When the SARS outbreak happened in 2002-2003, SARS-CoV spread to approximately 30 countries only. However, the current outbreak of COVID-19 by SARS-CoV-2 has spread to 176 countries or territories which suggests the enhanced ability of viruses to be aerosolized. Environmental factors such as atmospheric temperature also can modulate the survival and spread of virus aerosols ―it is known that survival of influenza viral aerosols is reduced at higher temperature―.
COVID-19 primary mode of transmission is via respiratory droplets from coughs and sneezes.
Besides, the virus can remain viable for up to 3 days on plastic and stainless steel or in aerosols for upto 3 hours and is relatively more stable than the known human coronaviruses. Moreover, it is stable in faeces at room temperature for at least 1-2 days and can be stable in infected patients for up to 4 days. Nevertheless, heat at 56 degree Celsius kills the SARS coronavirus at around 10,000 units per 15 minutes. Thus, temperature could be an important factor in survival of COVID-19 virus and focus on understanding the relationship between temperature and COVID-19 transmission from the data available between January-March 2020.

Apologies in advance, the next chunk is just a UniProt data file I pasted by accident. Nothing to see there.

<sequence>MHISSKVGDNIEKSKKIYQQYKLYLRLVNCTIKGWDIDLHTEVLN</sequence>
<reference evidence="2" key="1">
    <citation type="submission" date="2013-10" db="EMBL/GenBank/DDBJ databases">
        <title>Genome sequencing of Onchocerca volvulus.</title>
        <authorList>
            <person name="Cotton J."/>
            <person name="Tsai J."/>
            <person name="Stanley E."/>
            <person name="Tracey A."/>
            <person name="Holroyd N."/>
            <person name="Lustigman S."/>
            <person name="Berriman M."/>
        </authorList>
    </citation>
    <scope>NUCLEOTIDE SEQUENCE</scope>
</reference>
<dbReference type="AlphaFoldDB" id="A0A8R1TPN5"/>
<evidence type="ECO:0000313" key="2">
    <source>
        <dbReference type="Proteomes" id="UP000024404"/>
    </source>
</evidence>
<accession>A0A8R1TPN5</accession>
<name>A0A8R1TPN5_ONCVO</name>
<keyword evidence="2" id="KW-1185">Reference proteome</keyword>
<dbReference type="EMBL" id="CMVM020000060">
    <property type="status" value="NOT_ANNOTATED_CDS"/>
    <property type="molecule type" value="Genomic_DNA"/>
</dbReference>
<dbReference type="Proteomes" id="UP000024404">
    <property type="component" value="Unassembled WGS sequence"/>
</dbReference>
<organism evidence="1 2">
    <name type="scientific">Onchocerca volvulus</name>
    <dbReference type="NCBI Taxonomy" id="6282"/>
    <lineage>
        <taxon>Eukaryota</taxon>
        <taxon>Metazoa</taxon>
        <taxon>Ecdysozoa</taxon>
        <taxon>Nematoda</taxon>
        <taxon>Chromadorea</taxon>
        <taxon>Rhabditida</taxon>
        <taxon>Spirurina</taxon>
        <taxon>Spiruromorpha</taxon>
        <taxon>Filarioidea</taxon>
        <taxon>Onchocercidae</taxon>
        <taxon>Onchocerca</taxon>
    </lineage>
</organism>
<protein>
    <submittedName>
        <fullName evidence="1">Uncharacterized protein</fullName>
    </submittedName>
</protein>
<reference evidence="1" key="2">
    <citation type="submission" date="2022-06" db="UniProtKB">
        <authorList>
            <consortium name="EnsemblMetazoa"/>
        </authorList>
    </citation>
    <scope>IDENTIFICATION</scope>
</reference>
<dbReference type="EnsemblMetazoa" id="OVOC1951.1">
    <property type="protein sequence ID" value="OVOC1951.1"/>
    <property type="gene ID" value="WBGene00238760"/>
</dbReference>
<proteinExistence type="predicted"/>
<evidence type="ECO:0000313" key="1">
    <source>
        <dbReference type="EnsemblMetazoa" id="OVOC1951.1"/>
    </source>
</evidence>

In this way, authors analyzed data from 01/22/2020-03/16/2020 for COVID-19 confirmed positive, death and recovered cases and identified an increasing number of cases being recovered (~83%) especially in China, while Iran and Italy showed a slow recovery with 30% and 37% recovery rates respectively. China reported the highest percent deaths (~3.96%) in the world.
Although a strong correlation between cases confirmed with recovered, and cases confirmed with deaths was observed, changes in temperature showed no significant correlation with cases transmitted, deaths or recovered for the period 01/22/2020-03/16/2020. However, an interesting finding was observed wherein a drop in correlation was found between cases confirmed with recovered in Australia (average temperature ~16°C) and cases confirmed with deaths in Canada (average temperature ~-2°C).
Link to the paper: https://doi.org/10.1101/2020.03.29.20044461
Editorial Disclaimer: information published during the 2020 COVID-19 pandemic may be updated frequently to reflect the dynamic nature of current understanding.